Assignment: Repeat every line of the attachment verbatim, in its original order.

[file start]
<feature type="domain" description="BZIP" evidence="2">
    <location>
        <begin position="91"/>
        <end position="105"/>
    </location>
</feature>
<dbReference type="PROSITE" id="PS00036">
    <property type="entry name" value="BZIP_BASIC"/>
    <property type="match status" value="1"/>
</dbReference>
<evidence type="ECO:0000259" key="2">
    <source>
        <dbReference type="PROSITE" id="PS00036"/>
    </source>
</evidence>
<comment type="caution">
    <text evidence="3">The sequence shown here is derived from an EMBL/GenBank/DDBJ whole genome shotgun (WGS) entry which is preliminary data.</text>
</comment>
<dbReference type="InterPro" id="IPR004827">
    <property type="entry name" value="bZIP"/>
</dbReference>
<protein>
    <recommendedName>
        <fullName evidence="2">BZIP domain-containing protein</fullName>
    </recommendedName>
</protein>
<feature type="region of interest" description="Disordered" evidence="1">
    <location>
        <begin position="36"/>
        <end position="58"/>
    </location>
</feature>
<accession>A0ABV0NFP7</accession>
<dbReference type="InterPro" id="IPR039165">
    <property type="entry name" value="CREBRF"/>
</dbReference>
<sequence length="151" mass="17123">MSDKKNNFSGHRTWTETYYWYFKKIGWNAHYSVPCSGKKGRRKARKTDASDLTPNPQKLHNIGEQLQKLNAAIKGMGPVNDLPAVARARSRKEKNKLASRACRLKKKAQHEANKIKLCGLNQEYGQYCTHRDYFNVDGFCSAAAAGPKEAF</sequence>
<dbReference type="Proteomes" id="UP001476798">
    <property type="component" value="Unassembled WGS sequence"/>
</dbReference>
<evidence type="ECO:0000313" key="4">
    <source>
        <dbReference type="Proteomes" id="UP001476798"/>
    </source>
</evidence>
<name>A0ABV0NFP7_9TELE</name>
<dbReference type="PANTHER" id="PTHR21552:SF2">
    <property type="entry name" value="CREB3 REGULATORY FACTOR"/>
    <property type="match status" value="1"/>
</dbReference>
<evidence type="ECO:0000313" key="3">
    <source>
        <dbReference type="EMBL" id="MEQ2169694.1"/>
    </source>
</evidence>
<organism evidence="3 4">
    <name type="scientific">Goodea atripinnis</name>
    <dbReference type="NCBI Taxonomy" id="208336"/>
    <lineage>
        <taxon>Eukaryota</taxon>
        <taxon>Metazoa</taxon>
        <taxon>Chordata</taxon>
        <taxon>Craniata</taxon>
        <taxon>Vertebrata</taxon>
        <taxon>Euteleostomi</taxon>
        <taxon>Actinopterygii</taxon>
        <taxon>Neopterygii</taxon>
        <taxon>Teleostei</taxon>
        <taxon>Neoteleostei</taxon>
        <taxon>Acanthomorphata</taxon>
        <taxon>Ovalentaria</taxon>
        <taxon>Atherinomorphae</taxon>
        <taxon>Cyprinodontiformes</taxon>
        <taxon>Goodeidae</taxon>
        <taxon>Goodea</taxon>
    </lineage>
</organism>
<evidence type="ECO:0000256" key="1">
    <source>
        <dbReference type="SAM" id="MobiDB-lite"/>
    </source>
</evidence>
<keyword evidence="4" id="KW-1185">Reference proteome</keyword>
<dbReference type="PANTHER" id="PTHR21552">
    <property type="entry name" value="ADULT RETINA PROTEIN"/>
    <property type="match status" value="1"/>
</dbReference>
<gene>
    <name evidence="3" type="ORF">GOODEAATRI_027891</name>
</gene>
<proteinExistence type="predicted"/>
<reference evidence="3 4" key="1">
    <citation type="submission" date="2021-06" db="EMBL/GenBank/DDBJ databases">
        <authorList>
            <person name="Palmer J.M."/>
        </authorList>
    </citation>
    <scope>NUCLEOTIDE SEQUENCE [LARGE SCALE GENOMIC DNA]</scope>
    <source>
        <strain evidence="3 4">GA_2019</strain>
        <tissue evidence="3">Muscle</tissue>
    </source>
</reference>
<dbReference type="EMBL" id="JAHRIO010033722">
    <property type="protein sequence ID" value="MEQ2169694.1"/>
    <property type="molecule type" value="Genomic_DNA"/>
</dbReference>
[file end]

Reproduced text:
<feature type="domain" description="BZIP" evidence="2">
    <location>
        <begin position="91"/>
        <end position="105"/>
    </location>
</feature>
<dbReference type="PROSITE" id="PS00036">
    <property type="entry name" value="BZIP_BASIC"/>
    <property type="match status" value="1"/>
</dbReference>
<evidence type="ECO:0000259" key="2">
    <source>
        <dbReference type="PROSITE" id="PS00036"/>
    </source>
</evidence>
<comment type="caution">
    <text evidence="3">The sequence shown here is derived from an EMBL/GenBank/DDBJ whole genome shotgun (WGS) entry which is preliminary data.</text>
</comment>
<dbReference type="InterPro" id="IPR004827">
    <property type="entry name" value="bZIP"/>
</dbReference>
<protein>
    <recommendedName>
        <fullName evidence="2">BZIP domain-containing protein</fullName>
    </recommendedName>
</protein>
<feature type="region of interest" description="Disordered" evidence="1">
    <location>
        <begin position="36"/>
        <end position="58"/>
    </location>
</feature>
<accession>A0ABV0NFP7</accession>
<dbReference type="InterPro" id="IPR039165">
    <property type="entry name" value="CREBRF"/>
</dbReference>
<sequence length="151" mass="17123">MSDKKNNFSGHRTWTETYYWYFKKIGWNAHYSVPCSGKKGRRKARKTDASDLTPNPQKLHNIGEQLQKLNAAIKGMGPVNDLPAVARARSRKEKNKLASRACRLKKKAQHEANKIKLCGLNQEYGQYCTHRDYFNVDGFCSAAAAGPKEAF</sequence>
<dbReference type="Proteomes" id="UP001476798">
    <property type="component" value="Unassembled WGS sequence"/>
</dbReference>
<evidence type="ECO:0000313" key="4">
    <source>
        <dbReference type="Proteomes" id="UP001476798"/>
    </source>
</evidence>
<name>A0ABV0NFP7_9TELE</name>
<dbReference type="PANTHER" id="PTHR21552:SF2">
    <property type="entry name" value="CREB3 REGULATORY FACTOR"/>
    <property type="match status" value="1"/>
</dbReference>
<evidence type="ECO:0000313" key="3">
    <source>
        <dbReference type="EMBL" id="MEQ2169694.1"/>
    </source>
</evidence>
<organism evidence="3 4">
    <name type="scientific">Goodea atripinnis</name>
    <dbReference type="NCBI Taxonomy" id="208336"/>
    <lineage>
        <taxon>Eukaryota</taxon>
        <taxon>Metazoa</taxon>
        <taxon>Chordata</taxon>
        <taxon>Craniata</taxon>
        <taxon>Vertebrata</taxon>
        <taxon>Euteleostomi</taxon>
        <taxon>Actinopterygii</taxon>
        <taxon>Neopterygii</taxon>
        <taxon>Teleostei</taxon>
        <taxon>Neoteleostei</taxon>
        <taxon>Acanthomorphata</taxon>
        <taxon>Ovalentaria</taxon>
        <taxon>Atherinomorphae</taxon>
        <taxon>Cyprinodontiformes</taxon>
        <taxon>Goodeidae</taxon>
        <taxon>Goodea</taxon>
    </lineage>
</organism>
<evidence type="ECO:0000256" key="1">
    <source>
        <dbReference type="SAM" id="MobiDB-lite"/>
    </source>
</evidence>
<keyword evidence="4" id="KW-1185">Reference proteome</keyword>
<dbReference type="PANTHER" id="PTHR21552">
    <property type="entry name" value="ADULT RETINA PROTEIN"/>
    <property type="match status" value="1"/>
</dbReference>
<gene>
    <name evidence="3" type="ORF">GOODEAATRI_027891</name>
</gene>
<proteinExistence type="predicted"/>
<reference evidence="3 4" key="1">
    <citation type="submission" date="2021-06" db="EMBL/GenBank/DDBJ databases">
        <authorList>
            <person name="Palmer J.M."/>
        </authorList>
    </citation>
    <scope>NUCLEOTIDE SEQUENCE [LARGE SCALE GENOMIC DNA]</scope>
    <source>
        <strain evidence="3 4">GA_2019</strain>
        <tissue evidence="3">Muscle</tissue>
    </source>
</reference>
<dbReference type="EMBL" id="JAHRIO010033722">
    <property type="protein sequence ID" value="MEQ2169694.1"/>
    <property type="molecule type" value="Genomic_DNA"/>
</dbReference>